COVID-19 Policies: Face masks required in store.

Location: 8 W Grant Rd, Tucson, AZ 85705

Hours: Daily 9 a.m.–7 p.m.

India Dukaan ($)

Treat yourself to a flavorful and authentic home-cooked meal by shopping here for all your Indian staples. Here you’ll find spices, grains, lentils, and fresh produce available from Wednesday through Saturday. India Dukaan is a friendly, approachable mom-and-pop shop run by Sukanya Bhat, who loves to chat and help anyone navigate Indian cuisine for the first time. 

The store also serves as a center for Tucson’s Indian community and provides resources for eating and living healthily. 

COVID-19 Policies: Face masks are required in store.

Location: 2754 N Campbell Ave, Tucson, AZ 85719

Hours: Daily 11 a.m.–6 p.m.

India Food & Gifts ($$)

India Food & Gifts is a well-stocked shop with a variety of spices and seasonings, fresh curry leaves, frozen foods, teas, and specialty household items such as nag champa incenses and oils. The store also has an Indian video rental service, and only two doors down is the beloved Sher-e-Punjab restaurant to satisfy more of your Indian food cravings. 

COVID Policies: Face masks are required in store.

Location: 863 E Grant Rd, Tucson, AZ 85719

Hours: Tuesday–Saturday from 11:30 a.m.–8:30 p.m.; Sunday from 12 p.m.–8:30 p.m.; Closed on Mondays


European Market & Deli ($$)

Indulge in all that the European Market & Deli has to offer in their impressive selection of deli meats and cheeses, smoked and dried fish, pickled vegetables, jams, pastries, and imported liquor. Specializing in Russian and East European delights, the market’s delicatessen features mouthwatering cabbage rolls, borscht, pierogi, and Greek gyros that are advertised to be the best in Tucson. 

The store also curates unique gift baskets for special occasions with their imported goods, made-to-order and ready to celebrate. 

COVID Policies: Face masks required in store. Take-out and delivery available only from the deli.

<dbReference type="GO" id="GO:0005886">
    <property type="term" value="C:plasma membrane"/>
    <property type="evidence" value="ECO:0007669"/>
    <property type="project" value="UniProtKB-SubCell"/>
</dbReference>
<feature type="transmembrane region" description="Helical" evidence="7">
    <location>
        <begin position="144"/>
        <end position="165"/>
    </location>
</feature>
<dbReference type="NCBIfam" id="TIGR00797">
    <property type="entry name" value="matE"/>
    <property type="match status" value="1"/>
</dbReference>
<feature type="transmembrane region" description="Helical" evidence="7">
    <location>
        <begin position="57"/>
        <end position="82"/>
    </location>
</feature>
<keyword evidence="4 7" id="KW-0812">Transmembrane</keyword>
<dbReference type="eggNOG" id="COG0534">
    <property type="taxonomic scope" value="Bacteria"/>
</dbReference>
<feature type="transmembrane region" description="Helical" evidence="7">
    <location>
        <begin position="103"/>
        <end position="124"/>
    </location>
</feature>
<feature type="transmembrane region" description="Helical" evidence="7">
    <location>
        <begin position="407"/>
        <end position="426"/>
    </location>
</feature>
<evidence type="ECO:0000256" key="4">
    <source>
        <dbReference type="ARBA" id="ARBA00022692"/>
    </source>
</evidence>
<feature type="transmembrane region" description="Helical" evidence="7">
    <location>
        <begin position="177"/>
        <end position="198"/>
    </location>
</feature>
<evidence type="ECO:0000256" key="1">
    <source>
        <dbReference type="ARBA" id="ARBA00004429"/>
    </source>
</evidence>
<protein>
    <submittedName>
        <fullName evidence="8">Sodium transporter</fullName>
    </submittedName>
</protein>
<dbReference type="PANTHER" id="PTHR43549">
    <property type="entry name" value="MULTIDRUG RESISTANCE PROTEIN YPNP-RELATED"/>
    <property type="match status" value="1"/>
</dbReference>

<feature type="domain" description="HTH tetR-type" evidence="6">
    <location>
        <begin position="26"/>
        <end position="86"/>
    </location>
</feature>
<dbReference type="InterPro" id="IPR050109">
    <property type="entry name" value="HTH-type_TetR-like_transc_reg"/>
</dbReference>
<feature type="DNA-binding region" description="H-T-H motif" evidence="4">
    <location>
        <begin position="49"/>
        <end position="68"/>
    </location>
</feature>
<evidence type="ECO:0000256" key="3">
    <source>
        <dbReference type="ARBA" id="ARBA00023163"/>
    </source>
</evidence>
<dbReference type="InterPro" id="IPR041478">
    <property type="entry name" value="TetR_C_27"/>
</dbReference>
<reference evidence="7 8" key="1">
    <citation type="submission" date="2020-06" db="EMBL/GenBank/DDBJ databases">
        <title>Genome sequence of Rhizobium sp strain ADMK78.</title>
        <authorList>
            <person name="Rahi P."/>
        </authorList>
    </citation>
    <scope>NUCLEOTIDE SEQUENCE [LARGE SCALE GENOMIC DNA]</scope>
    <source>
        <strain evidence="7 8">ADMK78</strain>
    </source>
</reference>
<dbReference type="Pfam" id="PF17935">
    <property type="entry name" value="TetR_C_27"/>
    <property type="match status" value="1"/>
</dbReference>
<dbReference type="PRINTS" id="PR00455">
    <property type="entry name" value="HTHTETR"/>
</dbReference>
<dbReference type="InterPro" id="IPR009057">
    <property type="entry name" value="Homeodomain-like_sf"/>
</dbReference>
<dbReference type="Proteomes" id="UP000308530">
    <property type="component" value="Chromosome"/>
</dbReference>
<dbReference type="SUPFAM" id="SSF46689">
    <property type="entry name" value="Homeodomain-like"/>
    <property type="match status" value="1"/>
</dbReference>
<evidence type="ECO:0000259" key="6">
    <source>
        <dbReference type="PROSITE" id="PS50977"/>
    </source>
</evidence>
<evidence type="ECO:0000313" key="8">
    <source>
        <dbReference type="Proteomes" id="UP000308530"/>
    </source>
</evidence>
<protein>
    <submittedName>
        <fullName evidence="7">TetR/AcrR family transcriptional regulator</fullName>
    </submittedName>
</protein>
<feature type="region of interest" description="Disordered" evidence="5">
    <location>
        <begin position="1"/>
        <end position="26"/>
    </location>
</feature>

Location: 4500 E Speedway Blvd Suite 36, Tucson, AZ 85712

Hours: Monday–Saturday from 9 a.m.–8 p.m.; closed on Sundays.

Roma Imports ($$)

Be transported to Italy through the bright red door of Roma Imports, and shop around for some of the finest quality Italian food and ingredients in town. From cured meats and cheeses to dry pastas and frozen meals to stock up on, as well as coffee and sweets to fall in love with, Roma Imports has plenty of options to feed your Italian appetite. 

Visit also for the many take-and-bake meals, hot and cold sandwiches, and the tasty antipasti in the deli case. 

COVID Policies: Face masks required in store.

Location: 627 S Vine Ave, Tucson, AZ 85719

Hours: Monday–Saturday from 10 a.m.–5 p.m.; closed on Sundays   


Cardenas ($$)

One of the leading Hispanic grocery giants in Tucson, Cardenas has fresh produce, butcher’s meats, seafood, cheeses, baked goods, and good-eats galore. Following their motto to “Keep Life Flavorful,” the kitchen—aka La Cocina—serves up fresh tortillas, salsas and ceviches, tamales, and other ready-made or make-your-own meals that you don’t want to miss. 

In addition, stop by to quench your thirst in the juice bar, or share a piece of warm aromatic breads and pastries in the bakery. 

COVID-19 Policies: Face masks required in store.

Location: 902 W Irvington Rd, Tucson, AZ 85714

Hours: Daily 7 a.m.–9 p.m.

El Herradero Supermarket ($)

While Tucson is home to plenty of Mexican markets and carnicerías, El Herradero especially finds its way into the hearts of many by providing the community their muy delicioso selection of hot foods, quality cuts of meats, and their addictingly sweet pan dulce. It’s also hard to resist the tempting aroma of carne asada grilling outside the store in the parking lots on the weekends. 

COVID-19 Policies: Face masks required in store. 

Location: 1310 W Prince Rd, Tucson, AZ 85705

Hours: Daily 6 a.m.–9 p.m.

Middle Eastern 

Babylon Market ($)

Explore a vast range of Middle Eastern, Northern African, Eastern European, and Indian products at the Babylon Market. The market carries varieties of halal meats, rice, herbs, spices, teas, canned and dried goods, nuts, cheeses, and other delicacies, as well as household items like cookware and hookah and tobacco accessories.